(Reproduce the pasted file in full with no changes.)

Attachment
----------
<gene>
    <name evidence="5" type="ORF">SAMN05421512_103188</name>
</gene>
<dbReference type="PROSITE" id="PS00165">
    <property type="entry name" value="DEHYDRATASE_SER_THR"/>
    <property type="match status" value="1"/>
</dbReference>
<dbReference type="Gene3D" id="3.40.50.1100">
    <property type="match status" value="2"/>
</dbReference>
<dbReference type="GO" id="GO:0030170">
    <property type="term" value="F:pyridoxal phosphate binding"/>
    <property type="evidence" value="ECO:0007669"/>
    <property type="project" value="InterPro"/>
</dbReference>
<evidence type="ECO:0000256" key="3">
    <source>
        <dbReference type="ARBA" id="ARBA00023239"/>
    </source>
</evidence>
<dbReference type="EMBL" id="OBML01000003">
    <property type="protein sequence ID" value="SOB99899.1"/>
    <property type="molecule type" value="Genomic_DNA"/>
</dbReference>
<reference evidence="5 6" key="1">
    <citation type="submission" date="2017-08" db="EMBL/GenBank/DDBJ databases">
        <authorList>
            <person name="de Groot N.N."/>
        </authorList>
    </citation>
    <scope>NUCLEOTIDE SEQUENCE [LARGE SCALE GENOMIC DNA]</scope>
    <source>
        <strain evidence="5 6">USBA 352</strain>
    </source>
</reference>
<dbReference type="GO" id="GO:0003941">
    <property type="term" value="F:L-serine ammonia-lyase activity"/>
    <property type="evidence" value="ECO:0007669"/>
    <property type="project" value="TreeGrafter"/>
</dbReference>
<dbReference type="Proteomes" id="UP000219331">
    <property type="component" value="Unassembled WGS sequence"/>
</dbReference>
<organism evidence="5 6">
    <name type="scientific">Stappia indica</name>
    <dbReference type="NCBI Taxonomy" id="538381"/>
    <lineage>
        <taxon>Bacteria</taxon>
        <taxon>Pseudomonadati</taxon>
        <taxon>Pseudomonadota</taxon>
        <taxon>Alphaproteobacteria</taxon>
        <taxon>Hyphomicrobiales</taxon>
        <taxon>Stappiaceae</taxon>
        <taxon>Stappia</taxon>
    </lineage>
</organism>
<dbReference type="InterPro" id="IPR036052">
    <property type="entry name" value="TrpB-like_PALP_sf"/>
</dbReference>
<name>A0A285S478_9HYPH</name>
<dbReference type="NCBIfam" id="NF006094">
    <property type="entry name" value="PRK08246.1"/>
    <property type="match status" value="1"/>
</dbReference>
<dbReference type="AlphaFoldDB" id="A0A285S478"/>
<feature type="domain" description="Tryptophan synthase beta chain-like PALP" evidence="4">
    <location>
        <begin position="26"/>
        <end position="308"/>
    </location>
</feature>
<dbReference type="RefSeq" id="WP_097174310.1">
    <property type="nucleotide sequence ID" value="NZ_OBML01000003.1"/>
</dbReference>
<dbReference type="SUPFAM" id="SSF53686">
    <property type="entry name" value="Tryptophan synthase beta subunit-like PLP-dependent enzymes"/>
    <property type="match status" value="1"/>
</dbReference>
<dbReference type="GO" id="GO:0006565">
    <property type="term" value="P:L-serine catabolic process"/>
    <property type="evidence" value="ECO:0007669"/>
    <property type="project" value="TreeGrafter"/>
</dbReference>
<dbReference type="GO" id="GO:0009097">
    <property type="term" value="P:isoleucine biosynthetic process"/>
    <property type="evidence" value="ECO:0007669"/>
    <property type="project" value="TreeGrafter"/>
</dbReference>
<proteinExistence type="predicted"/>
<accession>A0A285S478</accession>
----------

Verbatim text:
<gene>
    <name evidence="5" type="ORF">SAMN05421512_103188</name>
</gene>
<dbReference type="PROSITE" id="PS00165">
    <property type="entry name" value="DEHYDRATASE_SER_THR"/>
    <property type="match status" value="1"/>
</dbReference>
<dbReference type="Gene3D" id="3.40.50.1100">
    <property type="match status" value="2"/>
</dbReference>
<dbReference type="GO" id="GO:0030170">
    <property type="term" value="F:pyridoxal phosphate binding"/>
    <property type="evidence" value="ECO:0007669"/>
    <property type="project" value="InterPro"/>
</dbReference>
<evidence type="ECO:0000256" key="3">
    <source>
        <dbReference type="ARBA" id="ARBA00023239"/>
    </source>
</evidence>
<dbReference type="EMBL" id="OBML01000003">
    <property type="protein sequence ID" value="SOB99899.1"/>
    <property type="molecule type" value="Genomic_DNA"/>
</dbReference>
<reference evidence="5 6" key="1">
    <citation type="submission" date="2017-08" db="EMBL/GenBank/DDBJ databases">
        <authorList>
            <person name="de Groot N.N."/>
        </authorList>
    </citation>
    <scope>NUCLEOTIDE SEQUENCE [LARGE SCALE GENOMIC DNA]</scope>
    <source>
        <strain evidence="5 6">USBA 352</strain>
    </source>
</reference>
<dbReference type="GO" id="GO:0003941">
    <property type="term" value="F:L-serine ammonia-lyase activity"/>
    <property type="evidence" value="ECO:0007669"/>
    <property type="project" value="TreeGrafter"/>
</dbReference>
<dbReference type="Proteomes" id="UP000219331">
    <property type="component" value="Unassembled WGS sequence"/>
</dbReference>
<organism evidence="5 6">
    <name type="scientific">Stappia indica</name>
    <dbReference type="NCBI Taxonomy" id="538381"/>
    <lineage>
        <taxon>Bacteria</taxon>
        <taxon>Pseudomonadati</taxon>
        <taxon>Pseudomonadota</taxon>
        <taxon>Alphaproteobacteria</taxon>
        <taxon>Hyphomicrobiales</taxon>
        <taxon>Stappiaceae</taxon>
        <taxon>Stappia</taxon>
    </lineage>
</organism>
<dbReference type="InterPro" id="IPR036052">
    <property type="entry name" value="TrpB-like_PALP_sf"/>
</dbReference>
<name>A0A285S478_9HYPH</name>
<dbReference type="NCBIfam" id="NF006094">
    <property type="entry name" value="PRK08246.1"/>
    <property type="match status" value="1"/>
</dbReference>
<dbReference type="AlphaFoldDB" id="A0A285S478"/>
<feature type="domain" description="Tryptophan synthase beta chain-like PALP" evidence="4">
    <location>
        <begin position="26"/>
        <end position="308"/>
    </location>
</feature>
<dbReference type="RefSeq" id="WP_097174310.1">
    <property type="nucleotide sequence ID" value="NZ_OBML01000003.1"/>
</dbReference>
<dbReference type="SUPFAM" id="SSF53686">
    <property type="entry name" value="Tryptophan synthase beta subunit-like PLP-dependent enzymes"/>
    <property type="match status" value="1"/>
</dbReference>
<dbReference type="GO" id="GO:0006565">
    <property type="term" value="P:L-serine catabolic process"/>
    <property type="evidence" value="ECO:0007669"/>
    <property type="project" value="TreeGrafter"/>
</dbReference>
<dbReference type="GO" id="GO:0009097">
    <property type="term" value="P:isoleucine biosynthetic process"/>
    <property type="evidence" value="ECO:0007669"/>
    <property type="project" value="TreeGrafter"/>
</dbReference>
<proteinExistence type="predicted"/>
<accession>A0A285S478</accession>